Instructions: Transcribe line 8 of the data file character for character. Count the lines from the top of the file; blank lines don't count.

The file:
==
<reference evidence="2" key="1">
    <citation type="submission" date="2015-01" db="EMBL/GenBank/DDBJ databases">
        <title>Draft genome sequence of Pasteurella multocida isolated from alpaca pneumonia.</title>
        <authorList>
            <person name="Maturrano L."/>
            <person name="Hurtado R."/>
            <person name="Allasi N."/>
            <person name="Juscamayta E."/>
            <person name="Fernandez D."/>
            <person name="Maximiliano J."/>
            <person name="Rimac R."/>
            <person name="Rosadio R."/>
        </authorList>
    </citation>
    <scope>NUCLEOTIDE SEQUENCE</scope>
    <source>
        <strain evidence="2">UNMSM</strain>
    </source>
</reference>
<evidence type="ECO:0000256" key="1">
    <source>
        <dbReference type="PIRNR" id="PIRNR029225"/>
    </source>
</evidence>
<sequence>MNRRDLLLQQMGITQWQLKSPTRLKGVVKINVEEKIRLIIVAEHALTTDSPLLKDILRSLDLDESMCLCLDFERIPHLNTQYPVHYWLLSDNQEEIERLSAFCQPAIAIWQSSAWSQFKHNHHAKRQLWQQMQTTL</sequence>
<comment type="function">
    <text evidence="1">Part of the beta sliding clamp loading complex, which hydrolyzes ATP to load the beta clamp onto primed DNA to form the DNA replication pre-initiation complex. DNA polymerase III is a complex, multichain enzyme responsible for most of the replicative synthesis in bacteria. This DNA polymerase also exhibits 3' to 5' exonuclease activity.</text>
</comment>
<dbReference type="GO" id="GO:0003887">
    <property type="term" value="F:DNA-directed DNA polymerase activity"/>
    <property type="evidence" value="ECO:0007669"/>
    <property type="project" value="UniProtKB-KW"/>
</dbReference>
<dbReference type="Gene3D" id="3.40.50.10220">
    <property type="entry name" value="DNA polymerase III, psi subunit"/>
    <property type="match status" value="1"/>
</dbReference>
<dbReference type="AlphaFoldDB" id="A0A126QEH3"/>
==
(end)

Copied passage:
            <person name="Juscamayta E."/>